Johnny-on-the-Spot … by John Foster
In 1992, “The Boss”, Bruce Springsteen released “57 Channels (And Nothin’ On)”.
This was before everybody had a big screen TV and cable television was booming.
To refresh your memory, Springsteen tells a story about buying a new place in LA and his lady friend wanted a big home entertainment center.
They get connected and spend the night watching TV and soon discover they had 57 channels with nothing on.
She eventually leaves him,
He buys a .44 Magnum and destroys the TV with a couple of well-placed slugs and he gets arrested for disturbing the peace.
When the judge asks him for his defense, he replies, “57 channels and nothin’ on”.
Today, the only thing that’s really changed is a lot more channels and a lot more “nothin’ on”.
In 1961, the new chairman of the Federal Communications Commission, Newton Minnow, testified before a Senate subcommittee hearing.
While advocating for more programming “in the public interest”, Minnow referred to American commercial TV as a “vast wasteland”.
What would Minnow say today?
Hey! It’s not all bad.
I have a fondness for historical specials.
I’ve recently viewed several on the War of 1812, the Apollo space mission and The Civil War, WWI and WWII.
I think most of them bore my wife to distraction and that’s why we have two TV sets.
Short of sporting events, there’s very little live TV that I watch anymore.
Earlier this month was the 70th anniversary of the “Today” show.
I remember sitting cross-legged on the floor in front of the old black and white TV, watching host Dave Garroway, newsman Frank Blair and Jack Lescoulie every weekday morning before I went to school.
The show even included chimpanzee J. Fred Muggs (who annoyed Garroway!) and the chimp’s “girlfriend”, Phoebe B. Beebe.
(You gotta love that name!)
Every Friday, Blair and Lescoulie used to pick winners in college football games.
They always had something to say regarding Slippery Rock and when William and Mary played, if they lost, they always said the school played more like Mary.
Corny, I know.
Perhaps even “sexist” in today’s world.
I also was inspired by Paul Harvey Aurandt, better known as Paul Harvey.
For more than 50 years, he ruled the airways with his morning and midday “Paul Harvey News and Commentary” broadcasts.
The man had incredible timing and phrasing.
“Page Two” and “Page Three” and “Here’s a strange” were “earmarks” that I grew to love. Signing off with “Paul Harvey…Good Day!” meant we knew all we really needed to know.
Then, in 1976, he looked behind the scenes with “The Rest of the Story”.
“And now…you know…the rest…of…the…story”.
I think much of that material would still fly on the air today.
It was broadcast journalism at it’s best.
Today, many folks express concern that “The Media” is terribly biased.
Whether that’s true or not is a topic for another time.
The fact is “Media Bias” is nothing new.
“Back in the day”, the nation’s print media went out of its’ way to “hide” the fact that President Franklin D. Roosevelt had polio.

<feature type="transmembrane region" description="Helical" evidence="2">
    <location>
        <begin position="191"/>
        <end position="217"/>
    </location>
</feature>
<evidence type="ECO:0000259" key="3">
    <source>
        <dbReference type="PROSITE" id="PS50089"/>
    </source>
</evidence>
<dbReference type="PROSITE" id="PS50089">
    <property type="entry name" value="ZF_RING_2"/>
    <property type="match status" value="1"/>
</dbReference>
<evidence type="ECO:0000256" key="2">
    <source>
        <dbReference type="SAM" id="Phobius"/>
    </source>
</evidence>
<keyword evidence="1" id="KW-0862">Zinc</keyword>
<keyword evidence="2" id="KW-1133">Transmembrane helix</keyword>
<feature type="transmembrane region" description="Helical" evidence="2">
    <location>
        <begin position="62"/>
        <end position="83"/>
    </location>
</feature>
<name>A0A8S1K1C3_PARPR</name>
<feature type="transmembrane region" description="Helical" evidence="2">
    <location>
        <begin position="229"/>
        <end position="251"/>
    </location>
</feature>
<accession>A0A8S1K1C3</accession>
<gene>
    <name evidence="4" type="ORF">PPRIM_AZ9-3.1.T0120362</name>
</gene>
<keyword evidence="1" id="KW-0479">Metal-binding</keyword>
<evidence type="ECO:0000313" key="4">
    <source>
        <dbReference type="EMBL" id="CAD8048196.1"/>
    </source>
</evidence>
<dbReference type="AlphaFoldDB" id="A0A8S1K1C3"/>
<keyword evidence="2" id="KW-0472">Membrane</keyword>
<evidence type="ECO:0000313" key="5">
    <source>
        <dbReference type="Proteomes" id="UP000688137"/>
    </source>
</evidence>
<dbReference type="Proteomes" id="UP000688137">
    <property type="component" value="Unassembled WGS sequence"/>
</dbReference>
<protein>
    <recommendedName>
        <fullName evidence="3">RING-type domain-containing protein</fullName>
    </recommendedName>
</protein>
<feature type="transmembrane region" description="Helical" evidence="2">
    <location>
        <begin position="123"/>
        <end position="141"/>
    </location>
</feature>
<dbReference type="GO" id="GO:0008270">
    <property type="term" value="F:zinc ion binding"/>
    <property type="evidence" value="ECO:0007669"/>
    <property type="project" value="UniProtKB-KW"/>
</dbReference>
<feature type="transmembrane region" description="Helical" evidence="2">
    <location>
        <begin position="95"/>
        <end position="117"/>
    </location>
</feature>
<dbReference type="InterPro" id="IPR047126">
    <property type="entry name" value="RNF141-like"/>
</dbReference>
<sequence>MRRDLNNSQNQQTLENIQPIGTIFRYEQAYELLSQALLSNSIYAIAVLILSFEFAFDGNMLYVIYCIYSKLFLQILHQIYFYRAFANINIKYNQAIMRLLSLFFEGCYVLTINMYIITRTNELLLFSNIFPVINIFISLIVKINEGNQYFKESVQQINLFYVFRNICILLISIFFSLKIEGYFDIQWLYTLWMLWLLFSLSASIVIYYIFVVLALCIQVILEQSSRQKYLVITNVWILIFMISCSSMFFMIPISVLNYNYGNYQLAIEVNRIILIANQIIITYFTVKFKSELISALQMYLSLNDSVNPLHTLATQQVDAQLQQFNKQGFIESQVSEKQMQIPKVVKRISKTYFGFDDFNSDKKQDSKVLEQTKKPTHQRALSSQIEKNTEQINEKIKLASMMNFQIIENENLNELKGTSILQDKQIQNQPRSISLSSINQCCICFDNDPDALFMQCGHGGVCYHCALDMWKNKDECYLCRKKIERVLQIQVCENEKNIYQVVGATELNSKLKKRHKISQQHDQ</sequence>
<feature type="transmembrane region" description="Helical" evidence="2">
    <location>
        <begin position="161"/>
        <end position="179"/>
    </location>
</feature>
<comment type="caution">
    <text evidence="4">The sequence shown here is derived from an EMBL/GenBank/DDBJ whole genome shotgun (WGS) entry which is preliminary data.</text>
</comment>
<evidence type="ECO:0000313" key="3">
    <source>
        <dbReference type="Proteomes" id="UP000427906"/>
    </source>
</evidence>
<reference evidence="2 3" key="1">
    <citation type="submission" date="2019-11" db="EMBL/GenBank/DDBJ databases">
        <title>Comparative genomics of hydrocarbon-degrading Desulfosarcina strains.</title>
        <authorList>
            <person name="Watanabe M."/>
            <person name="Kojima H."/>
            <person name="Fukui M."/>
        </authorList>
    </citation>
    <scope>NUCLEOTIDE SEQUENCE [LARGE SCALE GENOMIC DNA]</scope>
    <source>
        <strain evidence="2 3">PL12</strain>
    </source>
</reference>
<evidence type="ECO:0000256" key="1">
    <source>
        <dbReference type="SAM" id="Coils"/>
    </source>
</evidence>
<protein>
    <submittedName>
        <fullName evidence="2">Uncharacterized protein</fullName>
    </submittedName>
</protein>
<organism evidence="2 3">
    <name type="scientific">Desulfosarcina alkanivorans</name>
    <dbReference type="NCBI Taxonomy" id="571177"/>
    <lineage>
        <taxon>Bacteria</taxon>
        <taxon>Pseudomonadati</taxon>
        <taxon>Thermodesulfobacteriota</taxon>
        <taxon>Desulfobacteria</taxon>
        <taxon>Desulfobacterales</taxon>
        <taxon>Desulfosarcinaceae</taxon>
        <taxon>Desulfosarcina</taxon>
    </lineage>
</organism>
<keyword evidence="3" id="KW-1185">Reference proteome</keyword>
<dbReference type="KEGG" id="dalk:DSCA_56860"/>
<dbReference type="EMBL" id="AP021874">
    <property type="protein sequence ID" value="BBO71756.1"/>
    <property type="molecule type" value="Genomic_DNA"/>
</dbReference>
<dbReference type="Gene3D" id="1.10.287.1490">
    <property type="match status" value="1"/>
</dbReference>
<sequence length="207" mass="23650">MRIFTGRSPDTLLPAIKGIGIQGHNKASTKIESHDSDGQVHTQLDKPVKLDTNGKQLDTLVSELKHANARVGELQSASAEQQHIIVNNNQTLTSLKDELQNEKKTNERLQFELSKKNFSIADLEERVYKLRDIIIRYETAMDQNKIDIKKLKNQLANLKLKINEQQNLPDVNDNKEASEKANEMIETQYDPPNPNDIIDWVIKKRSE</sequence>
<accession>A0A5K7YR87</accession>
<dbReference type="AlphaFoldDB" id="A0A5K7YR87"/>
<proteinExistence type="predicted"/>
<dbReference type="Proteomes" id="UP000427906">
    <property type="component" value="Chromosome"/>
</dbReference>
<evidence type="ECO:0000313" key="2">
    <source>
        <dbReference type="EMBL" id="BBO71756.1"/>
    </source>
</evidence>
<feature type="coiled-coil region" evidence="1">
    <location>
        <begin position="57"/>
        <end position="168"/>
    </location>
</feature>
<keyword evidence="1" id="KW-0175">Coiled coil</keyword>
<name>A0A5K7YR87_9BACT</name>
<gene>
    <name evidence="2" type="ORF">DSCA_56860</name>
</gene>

“We” didn’t think it was good for our nation to see its’ leader anything less than strong and vigorous, especially with the war.
Imagine that happening today.
But some might suggest it actually is taking place.
Presidential “affairs” were always “hush-hushed” for the most part.
The Vietnam Way and Watergate changed all that.
“The government” was not to be trusted.
But today, the national media wants us to believe some of it.
One of the most media relationship-changing events occurred in 1953.
It was the height of Wisconsin Senator Joseph McCarthy’s attack on communism.
“McCarthyism” highlighted what many referred to as a “Communist witch hunt.”
Enter Edward Roscoe Murrow.
Murrow, born Egbert Roscoe, was the host of CBS show “See It Now”.
Murrow fell in the crosshairs of “the Red Scare” when he did a story on Lieutenant Milo Radulovich, a US Air Force officer who was discharged after family members were exposed as “commies”.
The story got the attention of McCarthy who condemned Murrow and CBS as being “sympathetic to Communism”.
Murrow was “warned” to tread carefully and remain balanced in his reporting.
There were obvious commercial implications for CBS and some businesses with big bucks were leaning on Murrow because of the McCarthy frenzy.
To the credit of CBS president William S. Paley, he never pulled the plug on Murrow and the “See it Now” show.
The chain-smoking Murrow (he puffed 60-65 Camels daily!) and his reporting eventually lead to the Senate censuring Joseph McCarthy and putting an end to the “Red Scare”.
The 2005 movie, “Good Night and Good Luck”, directed by George Clooney with David Strathairn as Murrow, is a pretty good show to watch.
It’s enhanced with the black and white format and actual newsreel footage of Senator McCarthy.
I think that era changed forever the media’s relationship with the government which makes today’s scenario and little “out of character” for the networks.
Being a “student” of the media, I often catch my self wondering how the likes of Edward R. Murrow, Paul Harvey, Walter Cronkite and others would report on our world today.
We have so many media options but there’s no one of that stature reporting today.
The only thing I can safely say is today, “There a lot more than 57 channels with nothin’ on.”